Despite some recognizable names in the credits, King Cobra, based on a real-life murder case in the underworld of gay porn, has very little to distinguish it from low-level, softcore efforts usually cranked out with casts of unknowns.
James Franco, in the full-out gonzo mode that’s become his shtick (think Spring Breakers but even more so), stars as a flashy, leather-clad pornographer who hopes to employ a rising star who uses the performing name of Brent Corrigan (Garrett Clayton, a onetime Disney Channel star).
Here’s the short version: The Franco character needs to use the Corrigan name, which has a built-in following, but the monicker contractually belongs to Corrigan’s earlier producer, Stephen (played by Christian Slater, whose work is probably the movie’s single intriguing element). Added wrinkle: Corrigan was underage when he worked for Stephen.
The upshot is bloody murder, graphically depicted. (There’s been some loose talk that King Cobra is a gay Boogie Nights, which is nothing but a slur on that fine Paul Thomas Anderson movie.)
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There are copious sex scenes (intense, but they don’t cross the porno line), a touch of campy melodrama and even a few semifunny jokes. Molly Ringwald and Alicia Silverstone have smallish roles, but seem to be included mainly for whatever residual marquee value they still possess.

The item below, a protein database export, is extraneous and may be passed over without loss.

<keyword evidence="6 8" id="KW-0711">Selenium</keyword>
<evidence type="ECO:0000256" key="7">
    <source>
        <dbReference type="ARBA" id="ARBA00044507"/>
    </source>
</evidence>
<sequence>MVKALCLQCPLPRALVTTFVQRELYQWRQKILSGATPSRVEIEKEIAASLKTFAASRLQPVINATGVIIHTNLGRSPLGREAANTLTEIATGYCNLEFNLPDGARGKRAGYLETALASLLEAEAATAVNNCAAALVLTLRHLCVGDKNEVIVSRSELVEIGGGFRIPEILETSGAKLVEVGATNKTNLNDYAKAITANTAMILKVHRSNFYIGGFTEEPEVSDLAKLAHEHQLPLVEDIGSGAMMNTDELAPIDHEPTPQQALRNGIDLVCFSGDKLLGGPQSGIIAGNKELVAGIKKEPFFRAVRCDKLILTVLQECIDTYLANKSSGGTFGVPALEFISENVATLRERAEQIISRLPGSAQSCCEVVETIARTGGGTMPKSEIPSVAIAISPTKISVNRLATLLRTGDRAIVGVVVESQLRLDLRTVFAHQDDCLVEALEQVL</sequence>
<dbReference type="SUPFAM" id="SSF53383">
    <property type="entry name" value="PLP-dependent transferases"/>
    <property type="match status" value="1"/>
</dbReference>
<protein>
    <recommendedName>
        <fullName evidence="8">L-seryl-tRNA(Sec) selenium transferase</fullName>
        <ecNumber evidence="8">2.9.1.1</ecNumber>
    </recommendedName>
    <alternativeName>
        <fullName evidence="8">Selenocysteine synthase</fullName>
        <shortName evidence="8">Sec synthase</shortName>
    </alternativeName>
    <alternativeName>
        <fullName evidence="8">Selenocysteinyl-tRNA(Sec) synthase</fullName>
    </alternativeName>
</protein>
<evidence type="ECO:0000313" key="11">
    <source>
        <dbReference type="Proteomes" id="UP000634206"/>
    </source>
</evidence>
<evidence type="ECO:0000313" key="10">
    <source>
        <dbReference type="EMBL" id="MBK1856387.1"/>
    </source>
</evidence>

The movie winks at the audience about the low-grade sleaze that the on-screen producers are hawking, but by the end of King Cobra, you’ll wonder why the filmmakers feel so superior.
For the record, the movie was written and directed by Justin Kelly, who worked with Franco in 2015’s I Am Michael, another exercise in playing footsie with the transgressive line. Sorry, guys, back to the drawing board.
Exclusive: Alamo Drafthouse Cedars, Dallas; on-demand
☆ (out of five)
Director: Justin Kelly
Cast: James Franco, Christian Slater, Garrett Clayton
Rated: Unrated (sex, strong language, violence, adult themes)
Running time: 91 min.